Imagine a 33-year-old woman. She had just gone through the breakup of a three-year relationship that was even more devastating to her than her divorce almost 10 years earlier. She had lost not only a boyfriend. She had lost her best friend, the one she talked to every day, the one she leaned on. And suddenly, that relationship was gone. The stigma that counseling is for crazy people must take a back seat so that true healing can occur. Seeking counseling is more common these days.
She lived alone, which gave her ample opportunity to dwell on the negatives in her life. The day after Christmas that year was the worst day of her life and she began to contemplate whether or not she even wanted to live.
So for the first time in her life, even though she had faced difficult seasons before, she sought counseling.
For her, there wasn’t any shame. Her mother had been in counseling so she knew her family would understand. She also knew it was the only way she was going to get herself out of the funk of self-doubt and feelings of worthlessness. It turns out that she was to face even harsher circumstances in the months ahead so she definitely made the right decision.
Sometimes we need help. Unfortunately, there are many barriers that will keep someone from seeking the help they so desperately need. Whether it is the social stigma, insurance and financial concerns, not wanting to bring up painful experiences, or just plain old embarrassment, many people have trouble seeking the counseling they deserve.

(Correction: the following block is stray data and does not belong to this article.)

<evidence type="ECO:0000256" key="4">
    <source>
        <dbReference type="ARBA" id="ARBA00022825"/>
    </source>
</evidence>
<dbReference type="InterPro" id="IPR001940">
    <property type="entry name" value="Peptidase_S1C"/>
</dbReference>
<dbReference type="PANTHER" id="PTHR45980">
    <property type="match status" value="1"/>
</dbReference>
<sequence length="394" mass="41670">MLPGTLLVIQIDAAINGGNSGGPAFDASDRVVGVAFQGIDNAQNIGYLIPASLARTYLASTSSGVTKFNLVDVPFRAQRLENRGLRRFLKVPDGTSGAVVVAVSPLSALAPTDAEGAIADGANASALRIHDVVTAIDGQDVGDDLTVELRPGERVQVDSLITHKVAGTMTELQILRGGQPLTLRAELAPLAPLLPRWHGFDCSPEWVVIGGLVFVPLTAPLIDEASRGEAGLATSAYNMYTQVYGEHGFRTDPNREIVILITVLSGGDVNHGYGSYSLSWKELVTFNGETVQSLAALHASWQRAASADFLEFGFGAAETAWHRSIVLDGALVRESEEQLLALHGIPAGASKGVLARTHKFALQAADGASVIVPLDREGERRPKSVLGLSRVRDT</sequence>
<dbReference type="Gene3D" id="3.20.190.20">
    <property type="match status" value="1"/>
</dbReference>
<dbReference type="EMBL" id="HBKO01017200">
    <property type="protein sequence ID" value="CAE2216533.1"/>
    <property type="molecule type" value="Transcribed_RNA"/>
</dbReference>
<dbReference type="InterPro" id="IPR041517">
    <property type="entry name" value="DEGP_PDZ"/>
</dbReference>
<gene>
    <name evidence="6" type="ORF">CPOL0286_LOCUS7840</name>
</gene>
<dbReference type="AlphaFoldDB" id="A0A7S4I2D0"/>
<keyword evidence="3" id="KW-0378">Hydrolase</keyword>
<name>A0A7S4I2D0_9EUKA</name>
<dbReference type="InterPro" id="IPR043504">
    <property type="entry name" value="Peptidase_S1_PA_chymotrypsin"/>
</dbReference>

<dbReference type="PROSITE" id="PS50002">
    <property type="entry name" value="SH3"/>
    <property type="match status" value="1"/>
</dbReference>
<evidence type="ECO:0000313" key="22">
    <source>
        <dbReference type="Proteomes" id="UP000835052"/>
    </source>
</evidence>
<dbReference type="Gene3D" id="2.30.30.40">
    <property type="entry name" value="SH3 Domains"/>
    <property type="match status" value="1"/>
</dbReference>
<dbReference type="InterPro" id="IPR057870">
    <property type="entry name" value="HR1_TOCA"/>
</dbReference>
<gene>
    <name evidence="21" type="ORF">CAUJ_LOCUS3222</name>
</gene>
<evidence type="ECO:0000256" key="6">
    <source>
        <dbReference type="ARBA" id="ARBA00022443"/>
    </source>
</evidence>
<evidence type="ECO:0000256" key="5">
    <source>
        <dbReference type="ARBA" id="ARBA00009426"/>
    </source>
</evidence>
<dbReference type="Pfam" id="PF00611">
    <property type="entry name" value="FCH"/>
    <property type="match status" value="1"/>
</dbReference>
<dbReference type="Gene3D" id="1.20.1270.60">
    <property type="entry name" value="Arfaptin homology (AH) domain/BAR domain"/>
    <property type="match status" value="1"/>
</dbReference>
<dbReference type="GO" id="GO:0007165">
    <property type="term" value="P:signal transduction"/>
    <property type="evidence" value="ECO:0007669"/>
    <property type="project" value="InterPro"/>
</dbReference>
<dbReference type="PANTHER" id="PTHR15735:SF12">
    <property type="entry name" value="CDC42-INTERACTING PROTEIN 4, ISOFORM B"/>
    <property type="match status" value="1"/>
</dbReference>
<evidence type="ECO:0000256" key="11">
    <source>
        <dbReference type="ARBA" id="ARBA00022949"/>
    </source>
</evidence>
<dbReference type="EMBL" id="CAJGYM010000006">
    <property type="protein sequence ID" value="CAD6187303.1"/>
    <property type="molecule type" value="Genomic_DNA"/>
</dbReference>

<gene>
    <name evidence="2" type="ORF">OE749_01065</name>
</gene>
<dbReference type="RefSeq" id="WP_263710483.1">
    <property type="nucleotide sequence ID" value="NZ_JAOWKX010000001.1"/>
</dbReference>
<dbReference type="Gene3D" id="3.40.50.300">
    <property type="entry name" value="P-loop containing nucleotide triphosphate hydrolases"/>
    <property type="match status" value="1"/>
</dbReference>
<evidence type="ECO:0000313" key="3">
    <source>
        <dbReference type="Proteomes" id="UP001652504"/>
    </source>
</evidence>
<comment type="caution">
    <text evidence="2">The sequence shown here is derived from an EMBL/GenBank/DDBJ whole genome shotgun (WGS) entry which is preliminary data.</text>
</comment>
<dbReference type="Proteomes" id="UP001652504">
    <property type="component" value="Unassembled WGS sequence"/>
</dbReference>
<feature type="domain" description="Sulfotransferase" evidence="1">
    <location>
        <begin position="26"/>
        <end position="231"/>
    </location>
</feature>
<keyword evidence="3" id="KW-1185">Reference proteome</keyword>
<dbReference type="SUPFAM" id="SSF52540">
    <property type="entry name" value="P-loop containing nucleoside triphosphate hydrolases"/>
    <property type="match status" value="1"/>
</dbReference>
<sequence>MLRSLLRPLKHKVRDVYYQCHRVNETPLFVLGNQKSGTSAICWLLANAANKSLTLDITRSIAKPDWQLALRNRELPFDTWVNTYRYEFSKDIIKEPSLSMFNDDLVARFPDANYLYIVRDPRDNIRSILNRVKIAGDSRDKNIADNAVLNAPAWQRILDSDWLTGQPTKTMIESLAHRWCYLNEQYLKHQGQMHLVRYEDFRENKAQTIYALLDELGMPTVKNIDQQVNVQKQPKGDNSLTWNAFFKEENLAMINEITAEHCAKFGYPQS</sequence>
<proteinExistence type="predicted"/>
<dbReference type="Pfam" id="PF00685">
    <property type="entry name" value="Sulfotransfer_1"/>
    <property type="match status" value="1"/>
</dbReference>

Fortunately, research is showing that more people are willing to seek help at this time than any other time in history. A 13-year-old report by the American Psychological Association stated that in that year nearly half of the households in America had someone in them who sought psychological help. Because of this, it seems that the stigma associated with seeking counseling is starting to dissipate, according to a more recent article from Health & Wellness Magazine. Counseling is not just for people with serious mental health issues anymore. It is something that can help people cope with traumatic events as well as daily stresses that threaten their well-being.
There will always be barriers and probably always be those who scoff at seeking help. But through better education and a willingness to embrace psychological counseling as a needed service for many different types of people and issues, perhaps more of those who need it will be willing to step out and take charge of their own mental health.